FROM THE moment their son was born, Mohammad and Alia Alhazmi knew something was wrong. He was too tiny. He needed a blood transfusion. Just one week into life, he had to have heart surgery.
Doctors in Saudi Arabia, the Alhazmis’ native land, suspected that the infant had Diamond Blackfan Anemia, a rare genetic condition that prevents the body from making red blood cells. But they couldn’t say for sure. They didn’t have access to the right kind of tests.
Like the parents of sick kids everywhere, Mohammad and Alia vowed to do whatever it took to cure their son. They learned that Diamond Blackfan Anemia was discovered in 1938, at Boston Children’s Hospital, one of the world’s premier research centers on the disease. The Alhazmis began a quiet, quixotic campaign to bring their son to Boston. Why were they so optimistic that America could save their son?
“Everything is possible for the American people,” Mohammad told me, a smile forming over his salt-and-pepper beard.
Saudi Arabia, a kingdom whose oil wealth funds cradle-to-grave health services, routinely brings its citizens to US hospitals. The problem is getting your name on the list.
“You have to know a friend in the government or a prince or rich people,” Mohammad said.
Mohammad, a manager at an engineering firm, didn’t know anyone like that. But he started writing letters to the king anyway. He wrote to the royal family and the health ministry. When his daughter was born in 2004 with the same symptoms, he grew even more desperate to get to Boston.
Nine years went by, marked by frequent trips to the hospital for blood transfusions. Finally, Mohammad invited a journalist to write about his children’s illness in a Saudi newspaper. The article quoted doctors insisting that the kids needed treatment in the United States. After that, the Saudi government agreed to send the family to Boston.
So one year ago, Mohammad left his job, sold the house, and packed his family onto a plane. They settled in a modest apartment in Quincy. Abdulallah, 11, is a fifth-grader at Squantum Elementary School. His little sister Almas, 9, is in the third grade.
This past year has been full of difficult news. Doctors in Boston confirmed that Abdulallah has Diamond Blackfan Anemia, but also another rare genetic condition called Noonan’s Syndrome. (He is believed to be the ninth person in the world to be diagnosed with both.)
Doctors have told the Alhazmis that a stem cell transplant is the only hope for their children to produce enough red blood cells on their own. But finding a suitable donor is an uphill battle. Stranger matches can be risky, and in order to get a sibling match, the Alhazmis must have another child.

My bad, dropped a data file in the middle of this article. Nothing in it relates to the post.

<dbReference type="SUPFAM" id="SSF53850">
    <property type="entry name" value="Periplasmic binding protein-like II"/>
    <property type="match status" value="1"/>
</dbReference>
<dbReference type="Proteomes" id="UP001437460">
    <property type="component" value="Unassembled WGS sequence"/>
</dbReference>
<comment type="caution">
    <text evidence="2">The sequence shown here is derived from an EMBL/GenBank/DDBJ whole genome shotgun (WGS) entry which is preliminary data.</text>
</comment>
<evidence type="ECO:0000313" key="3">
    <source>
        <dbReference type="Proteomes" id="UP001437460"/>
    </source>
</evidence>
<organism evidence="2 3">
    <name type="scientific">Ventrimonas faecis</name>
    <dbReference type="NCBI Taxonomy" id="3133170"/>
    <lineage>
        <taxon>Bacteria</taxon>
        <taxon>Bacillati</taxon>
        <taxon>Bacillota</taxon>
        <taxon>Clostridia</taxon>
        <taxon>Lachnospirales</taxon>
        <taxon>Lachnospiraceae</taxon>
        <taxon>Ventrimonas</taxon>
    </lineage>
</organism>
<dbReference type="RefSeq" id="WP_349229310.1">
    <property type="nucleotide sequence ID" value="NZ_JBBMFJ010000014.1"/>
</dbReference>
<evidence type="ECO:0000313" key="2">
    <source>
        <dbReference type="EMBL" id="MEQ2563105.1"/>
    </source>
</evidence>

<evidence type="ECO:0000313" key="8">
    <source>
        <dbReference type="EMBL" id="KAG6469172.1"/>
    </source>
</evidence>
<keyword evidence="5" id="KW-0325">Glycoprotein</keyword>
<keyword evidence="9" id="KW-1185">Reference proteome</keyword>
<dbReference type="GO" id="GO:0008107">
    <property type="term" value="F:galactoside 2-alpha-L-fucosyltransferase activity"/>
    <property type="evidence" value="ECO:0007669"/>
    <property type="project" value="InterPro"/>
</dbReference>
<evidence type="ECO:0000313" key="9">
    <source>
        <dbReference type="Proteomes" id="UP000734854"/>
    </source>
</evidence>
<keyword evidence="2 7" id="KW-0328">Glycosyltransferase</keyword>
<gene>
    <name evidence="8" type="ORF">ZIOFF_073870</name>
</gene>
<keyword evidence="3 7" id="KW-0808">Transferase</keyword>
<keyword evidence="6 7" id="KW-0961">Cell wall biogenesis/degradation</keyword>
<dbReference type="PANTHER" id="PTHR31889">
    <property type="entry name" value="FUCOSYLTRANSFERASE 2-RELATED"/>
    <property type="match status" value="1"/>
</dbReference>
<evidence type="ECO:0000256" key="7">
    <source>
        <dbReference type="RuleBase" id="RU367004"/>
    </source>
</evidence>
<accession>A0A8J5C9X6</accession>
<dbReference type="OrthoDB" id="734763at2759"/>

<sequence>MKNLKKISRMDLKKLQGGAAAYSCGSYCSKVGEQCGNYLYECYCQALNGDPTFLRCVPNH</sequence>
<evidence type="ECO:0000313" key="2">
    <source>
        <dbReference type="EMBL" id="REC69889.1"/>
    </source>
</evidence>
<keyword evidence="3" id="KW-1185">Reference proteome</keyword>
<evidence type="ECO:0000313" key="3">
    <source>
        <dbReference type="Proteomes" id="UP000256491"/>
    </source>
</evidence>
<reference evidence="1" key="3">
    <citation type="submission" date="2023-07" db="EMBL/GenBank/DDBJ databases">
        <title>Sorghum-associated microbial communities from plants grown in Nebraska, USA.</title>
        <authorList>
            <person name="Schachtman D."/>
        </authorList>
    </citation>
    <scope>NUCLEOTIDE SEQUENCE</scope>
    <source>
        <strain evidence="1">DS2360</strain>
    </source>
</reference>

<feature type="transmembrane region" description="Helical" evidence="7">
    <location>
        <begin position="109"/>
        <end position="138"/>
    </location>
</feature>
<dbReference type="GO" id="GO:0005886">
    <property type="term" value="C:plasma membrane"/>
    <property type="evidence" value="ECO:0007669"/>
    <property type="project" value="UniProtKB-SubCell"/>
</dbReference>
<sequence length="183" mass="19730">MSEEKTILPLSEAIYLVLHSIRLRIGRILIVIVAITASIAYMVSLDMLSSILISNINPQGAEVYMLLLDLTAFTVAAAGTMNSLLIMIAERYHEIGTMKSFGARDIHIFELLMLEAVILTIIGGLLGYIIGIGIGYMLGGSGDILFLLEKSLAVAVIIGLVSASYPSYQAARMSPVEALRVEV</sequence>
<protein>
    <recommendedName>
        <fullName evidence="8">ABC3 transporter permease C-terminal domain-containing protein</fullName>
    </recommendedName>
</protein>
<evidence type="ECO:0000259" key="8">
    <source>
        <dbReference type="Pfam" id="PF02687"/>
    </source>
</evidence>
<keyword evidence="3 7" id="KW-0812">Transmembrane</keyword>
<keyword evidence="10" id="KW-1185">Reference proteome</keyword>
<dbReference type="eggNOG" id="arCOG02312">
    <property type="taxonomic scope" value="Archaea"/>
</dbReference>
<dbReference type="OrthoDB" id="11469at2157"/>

Then, last month, came the biggest obstacle of all: The Saudi government sent a letter announcing that treatment would be terminated in a matter of weeks.
“This decision is final,” the letter states. “We highly recommend your return to Saudi Arabia with our best wishes and prayers for God to cure your kids.”
Maybe their case was considered too hopeless. Or maybe the family lacked sufficient political connections.
Despite the letter, they have no plans to leave. They are trying to appeal the decision with letters from doctors, lawyers, even the school principal. One letter, from Dr. Philippa Sprinz, tells the Saudi government that “it is likely that Almas and Abdulallah will eventually die of DBA if they do not access cutting-edge treatments that are available in Boston.”
“My heart goes out to them,” said Dawn Baumgardner, executive director of the Diamond Blackfan Anemia Foundation. “To be sitting in a room with world-renowned clinicians and researchers, finally getting some concrete information, and then to be told you have to leave it and go home, I can’t imagine that.”
The future of this family has never been more uncertain. Their visitor visas will soon expire. They can’t re-register their car. They can’t afford the rent, not to mention the blood transfusions their children need to survive. But Mohammad and Alia remain stubbornly optimistic. Their faith that their children will one day be healthy rests on their belief that miracles happen here in America.
“We lost everything to come here,” Alia said. “We won’t go back until we make a transplant.”
They fought too hard to get to the medical promised land to turn back now.